A little over a year and a half ago, I completed an evaluation of data resiliency vendors, published as “The Forrester Wave™: Data Resiliency Solutions, Q3 2017.” I gleaned many insights from the assessment process as I spoke with vendors about their offerings and road map and with end users about their successes and challenges. As a result, I identified some issues that data protection solutions were still reeling under:

  • Data protection operates within its silo.
  • Data protection tools do not leverage the developments in the industry at large.

My first reaction was: “When will the backup industry come out of the Stone Age?” In the age of big data analytics, machine learning, and artificial intelligence, backup tools remain very old-school. It’s my responsibility to share what I believe will reinvigorate the backup solutions market. From the four ideas I highlighted in the above report, two are worth revisiting:

  1. Use analytics to drive intelligence and improve backup operations. Almost every firm I engage has no idea if their backup operations pass or fail. Success is a mystery until it comes to recovery operations — the point at which many I&O pros learn a sorry lesson. They have no idea of the changes they could introduce to ensure that mission-critical apps and data have a higher protection priority than others. That means analyzing all KPIs from historical jobs, tasks, and policies and learning from historical successes and failures. Tuning backup infrastructure means significant changes in policies, schedules, methodologies, technology, and storage targets. It should apply the Agile application development model to backup management. This was a hard pill to swallow for backup vendors lacking the vision to improve their solutions with data analytics.
  2. Offer insights to users about application recoverability. Recovery is the reason a backup solution exists; a backup is only as good as its ability to recover. Business owners look at recoverability of applications, not just data. So instead of looking at metrics that say “99% of data is backed up,” I&O pros should look at how to recover their applications. A high percentage of them still don’t look at it that way. I published this idea in my report on the recovery readiness view. Every time I prompt my clients, their “Aha!” moment is loud and clear. Their next questions are how to do this and which tool to use. Coming back to the evaluation, one of my questions was whether the tool can provide visibility into how recoverable an environment is. As you can imagine, the answer was a big “No.”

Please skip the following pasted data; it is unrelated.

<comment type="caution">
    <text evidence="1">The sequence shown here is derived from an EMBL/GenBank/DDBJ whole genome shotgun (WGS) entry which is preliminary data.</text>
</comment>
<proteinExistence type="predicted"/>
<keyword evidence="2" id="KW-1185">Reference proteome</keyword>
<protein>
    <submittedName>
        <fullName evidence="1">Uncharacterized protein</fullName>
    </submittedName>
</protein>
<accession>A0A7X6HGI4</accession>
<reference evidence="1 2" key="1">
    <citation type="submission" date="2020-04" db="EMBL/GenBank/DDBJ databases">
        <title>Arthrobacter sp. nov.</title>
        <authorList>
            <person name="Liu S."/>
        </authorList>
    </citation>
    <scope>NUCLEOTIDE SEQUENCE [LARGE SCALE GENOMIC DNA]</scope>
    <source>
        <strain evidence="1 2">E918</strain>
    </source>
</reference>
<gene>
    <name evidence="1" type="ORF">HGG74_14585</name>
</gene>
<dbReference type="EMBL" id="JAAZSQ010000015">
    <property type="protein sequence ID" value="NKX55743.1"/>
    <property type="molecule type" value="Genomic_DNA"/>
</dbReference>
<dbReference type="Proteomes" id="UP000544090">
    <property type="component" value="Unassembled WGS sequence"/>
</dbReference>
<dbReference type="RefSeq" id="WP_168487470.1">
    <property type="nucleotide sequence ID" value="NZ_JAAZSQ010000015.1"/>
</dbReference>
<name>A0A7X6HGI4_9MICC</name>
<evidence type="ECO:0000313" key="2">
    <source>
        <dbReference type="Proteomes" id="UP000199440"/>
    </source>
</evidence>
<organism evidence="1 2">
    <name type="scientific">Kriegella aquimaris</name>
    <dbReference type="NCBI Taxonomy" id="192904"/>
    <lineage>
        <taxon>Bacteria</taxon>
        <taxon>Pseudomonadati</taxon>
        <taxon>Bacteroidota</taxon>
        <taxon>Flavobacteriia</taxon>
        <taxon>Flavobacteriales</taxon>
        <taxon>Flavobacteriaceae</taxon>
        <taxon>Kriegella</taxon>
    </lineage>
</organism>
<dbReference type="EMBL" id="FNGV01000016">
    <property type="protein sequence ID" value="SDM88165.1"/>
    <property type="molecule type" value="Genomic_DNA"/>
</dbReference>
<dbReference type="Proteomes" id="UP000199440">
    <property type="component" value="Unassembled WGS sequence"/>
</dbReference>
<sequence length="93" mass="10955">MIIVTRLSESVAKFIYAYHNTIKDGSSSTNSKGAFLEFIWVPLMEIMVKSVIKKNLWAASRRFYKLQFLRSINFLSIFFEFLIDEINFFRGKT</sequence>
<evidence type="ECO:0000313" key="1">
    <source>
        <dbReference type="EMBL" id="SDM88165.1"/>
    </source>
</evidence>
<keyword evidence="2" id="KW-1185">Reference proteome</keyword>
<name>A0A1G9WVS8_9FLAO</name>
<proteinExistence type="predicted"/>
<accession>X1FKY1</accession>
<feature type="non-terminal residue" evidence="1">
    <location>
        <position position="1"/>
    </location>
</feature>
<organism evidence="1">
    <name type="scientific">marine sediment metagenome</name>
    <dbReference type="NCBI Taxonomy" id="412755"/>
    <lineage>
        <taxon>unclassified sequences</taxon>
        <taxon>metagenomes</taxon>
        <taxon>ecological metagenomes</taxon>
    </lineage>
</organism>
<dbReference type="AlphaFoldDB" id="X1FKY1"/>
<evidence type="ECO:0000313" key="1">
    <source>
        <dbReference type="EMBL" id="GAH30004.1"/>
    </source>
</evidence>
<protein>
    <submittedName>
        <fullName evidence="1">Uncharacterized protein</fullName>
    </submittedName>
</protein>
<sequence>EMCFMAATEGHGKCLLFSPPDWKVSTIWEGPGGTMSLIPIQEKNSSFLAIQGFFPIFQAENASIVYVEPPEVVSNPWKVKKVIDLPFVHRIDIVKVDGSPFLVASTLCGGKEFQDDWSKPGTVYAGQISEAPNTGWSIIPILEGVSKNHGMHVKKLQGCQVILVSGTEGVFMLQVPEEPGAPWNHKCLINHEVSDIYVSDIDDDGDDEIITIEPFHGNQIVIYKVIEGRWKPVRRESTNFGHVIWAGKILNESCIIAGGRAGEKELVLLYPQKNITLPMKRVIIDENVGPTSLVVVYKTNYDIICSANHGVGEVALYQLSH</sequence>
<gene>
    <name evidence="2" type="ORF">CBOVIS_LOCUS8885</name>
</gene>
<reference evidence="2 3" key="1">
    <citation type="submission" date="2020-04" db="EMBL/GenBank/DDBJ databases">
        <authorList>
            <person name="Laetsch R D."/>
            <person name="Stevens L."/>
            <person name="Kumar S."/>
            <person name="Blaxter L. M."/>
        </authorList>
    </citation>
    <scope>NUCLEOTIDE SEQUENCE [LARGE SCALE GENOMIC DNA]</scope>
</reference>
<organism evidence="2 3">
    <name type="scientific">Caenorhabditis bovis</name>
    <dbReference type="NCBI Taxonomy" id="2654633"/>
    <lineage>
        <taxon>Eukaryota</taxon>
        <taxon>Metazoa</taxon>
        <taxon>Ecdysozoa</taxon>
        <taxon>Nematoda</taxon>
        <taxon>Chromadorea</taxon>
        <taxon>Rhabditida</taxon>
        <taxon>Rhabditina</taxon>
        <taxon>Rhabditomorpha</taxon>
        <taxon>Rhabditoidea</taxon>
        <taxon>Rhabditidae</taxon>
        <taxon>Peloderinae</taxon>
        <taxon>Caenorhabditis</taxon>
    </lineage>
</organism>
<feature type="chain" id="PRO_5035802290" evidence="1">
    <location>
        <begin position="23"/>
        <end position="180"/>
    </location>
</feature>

Since the publication of the Wave, I have worked with almost all of the vendors evaluated and witnessed their developments. I am glad that a few (most notably, Commvault) are leading the way and aligning themselves to such improvements. It’s clearly early days; there’s much more to come. I strongly believe that the “data resiliency” market is poised for significant change and am writing several more reports on this topic. Stay tuned. I’m always eager to hear your experiences — and if I can help you do better, I’ll consider my job well done. 😊